Archaeologists Unearth Ancient Greek Palace Near Sparta
The ruins of an ancient palace with important archaic inscriptions dating back to the Mycenaean Age are found in Greece.
Archaeologists in Greece have discovered the ruins of an ancient palace with important archaic inscriptions dating back to the Mycenaean Age, the culture ministry said Tuesday.
The palace, likely built around the 17th-16th centuries BC, had around 10 rooms and was discovered near Sparta in southern Greece.
At the site, archaeologists found objects of worship, clay figurines, a cup adorned with a bull's head, swords and fragments of murals.
Since 2009, excavations in the area have unearthed inscriptions on tablets detailing religious ceremonies and names and places in a script called Linear B, the oldest script to be discovered in Europe. It first appears in Crete from around 1375 BC and was only deciphered in the mid 20th century.
The new discovery will allow for more research on the "political, administrative, economic and societal organization of the region", and provide "new information on the beliefs and language systems of the Mycenean people," the ministry said in a statement.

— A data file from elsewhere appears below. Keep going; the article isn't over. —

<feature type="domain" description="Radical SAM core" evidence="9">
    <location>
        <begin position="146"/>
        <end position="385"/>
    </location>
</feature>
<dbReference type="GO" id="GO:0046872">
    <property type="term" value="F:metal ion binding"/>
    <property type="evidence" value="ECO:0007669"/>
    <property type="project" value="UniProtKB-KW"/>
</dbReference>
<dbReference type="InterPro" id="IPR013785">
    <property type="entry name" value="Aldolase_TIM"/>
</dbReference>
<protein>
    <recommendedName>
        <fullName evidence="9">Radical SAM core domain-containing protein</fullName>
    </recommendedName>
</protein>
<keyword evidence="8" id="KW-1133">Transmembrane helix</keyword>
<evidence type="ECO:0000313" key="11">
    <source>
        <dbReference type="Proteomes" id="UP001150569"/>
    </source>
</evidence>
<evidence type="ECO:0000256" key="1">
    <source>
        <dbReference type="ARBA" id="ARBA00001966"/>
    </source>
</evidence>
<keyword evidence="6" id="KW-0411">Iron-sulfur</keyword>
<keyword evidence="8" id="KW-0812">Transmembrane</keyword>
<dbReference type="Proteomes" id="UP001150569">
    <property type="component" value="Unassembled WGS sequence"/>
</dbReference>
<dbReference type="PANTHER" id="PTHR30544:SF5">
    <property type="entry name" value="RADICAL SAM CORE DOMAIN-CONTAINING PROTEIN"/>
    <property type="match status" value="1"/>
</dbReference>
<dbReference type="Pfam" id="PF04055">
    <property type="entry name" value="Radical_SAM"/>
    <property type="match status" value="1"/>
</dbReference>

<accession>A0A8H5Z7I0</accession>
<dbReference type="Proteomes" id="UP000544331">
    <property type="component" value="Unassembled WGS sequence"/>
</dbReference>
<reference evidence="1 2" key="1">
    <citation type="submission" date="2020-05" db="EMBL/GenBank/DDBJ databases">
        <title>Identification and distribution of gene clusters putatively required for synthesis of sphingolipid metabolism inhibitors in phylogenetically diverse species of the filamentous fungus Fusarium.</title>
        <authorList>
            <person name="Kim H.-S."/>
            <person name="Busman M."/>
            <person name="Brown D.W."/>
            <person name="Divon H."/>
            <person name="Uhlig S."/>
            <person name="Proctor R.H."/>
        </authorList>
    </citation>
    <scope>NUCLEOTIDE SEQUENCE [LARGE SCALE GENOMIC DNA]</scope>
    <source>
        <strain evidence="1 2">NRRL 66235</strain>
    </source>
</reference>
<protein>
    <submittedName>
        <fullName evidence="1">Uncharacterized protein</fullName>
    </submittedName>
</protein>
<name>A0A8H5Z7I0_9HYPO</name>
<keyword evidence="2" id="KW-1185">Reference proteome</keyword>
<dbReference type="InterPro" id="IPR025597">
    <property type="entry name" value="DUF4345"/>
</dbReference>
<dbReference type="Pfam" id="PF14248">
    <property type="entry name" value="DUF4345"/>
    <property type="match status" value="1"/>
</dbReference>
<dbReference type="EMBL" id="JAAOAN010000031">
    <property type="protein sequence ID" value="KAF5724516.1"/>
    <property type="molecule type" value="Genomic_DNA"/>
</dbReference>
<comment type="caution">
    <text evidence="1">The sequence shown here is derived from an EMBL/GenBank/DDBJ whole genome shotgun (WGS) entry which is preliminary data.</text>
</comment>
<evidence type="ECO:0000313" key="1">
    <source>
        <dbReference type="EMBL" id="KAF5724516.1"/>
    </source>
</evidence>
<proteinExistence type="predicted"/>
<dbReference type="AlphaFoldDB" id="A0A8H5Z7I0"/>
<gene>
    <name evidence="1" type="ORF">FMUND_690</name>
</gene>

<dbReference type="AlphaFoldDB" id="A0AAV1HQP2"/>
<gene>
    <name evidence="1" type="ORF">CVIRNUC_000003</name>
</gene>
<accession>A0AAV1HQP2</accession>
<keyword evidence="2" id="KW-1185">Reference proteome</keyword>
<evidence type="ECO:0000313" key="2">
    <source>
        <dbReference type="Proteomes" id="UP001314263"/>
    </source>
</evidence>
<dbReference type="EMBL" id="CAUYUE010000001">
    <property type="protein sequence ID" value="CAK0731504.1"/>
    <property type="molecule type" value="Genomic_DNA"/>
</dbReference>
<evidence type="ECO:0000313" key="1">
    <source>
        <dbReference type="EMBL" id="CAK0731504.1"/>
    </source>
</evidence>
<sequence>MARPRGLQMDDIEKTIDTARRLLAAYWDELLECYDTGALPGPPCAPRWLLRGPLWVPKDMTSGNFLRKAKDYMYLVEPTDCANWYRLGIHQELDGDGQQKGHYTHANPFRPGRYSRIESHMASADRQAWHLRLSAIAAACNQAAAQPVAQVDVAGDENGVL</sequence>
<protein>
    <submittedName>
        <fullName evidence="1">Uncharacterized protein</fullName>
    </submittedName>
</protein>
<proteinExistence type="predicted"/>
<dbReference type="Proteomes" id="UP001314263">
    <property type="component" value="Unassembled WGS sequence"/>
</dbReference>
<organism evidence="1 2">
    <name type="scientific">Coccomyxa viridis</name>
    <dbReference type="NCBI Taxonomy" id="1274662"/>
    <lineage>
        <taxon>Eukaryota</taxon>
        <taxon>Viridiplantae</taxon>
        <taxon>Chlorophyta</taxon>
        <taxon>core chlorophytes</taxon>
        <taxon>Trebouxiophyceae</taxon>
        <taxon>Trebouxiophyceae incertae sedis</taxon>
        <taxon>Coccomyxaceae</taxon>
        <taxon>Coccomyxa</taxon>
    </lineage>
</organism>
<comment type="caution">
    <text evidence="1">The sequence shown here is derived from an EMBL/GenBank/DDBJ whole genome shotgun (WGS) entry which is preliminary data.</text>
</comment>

According to the culture ministry, more than 150 archaeological excavations were have been carried out in Greece so far this year, "demonstrating the importance of the archaeological wealth and cultural heritage of the country."
A photo released by the Greek Ministry of Culture on Aug. 25 shows an excavation site near Sparta in the Peloponnese region with remains of a palace of the Mycenaean period.
A stunning mosaic floor uncovered at Amphipolis in northern Greece, shows the Greek god Hermes as a charioteer, leading a bearded man to the Underworld. Hermes wears a petasos on his head, a cloak, winged sandals and holds a caduceus, a winged staff with two snakes wrapped around it.
The mosaic covers the whole floor of a chamber -- a 14.7-foot wide by 9.8-foot long area. A large portion of the middle section is missing, however, archaeologists have found many pieces of the damaged area and will try to puzzle the floor back together.
A bearded passenger on the chariot wears a laurel wreath and has just the left side of face showing. Archaeologists believe the man to be Philip II, father of Alexander the Great, who had lost his right eye and also won a wreath at an Olympic game.
Two white horses pull the chariot bound for the banks of the river Styx.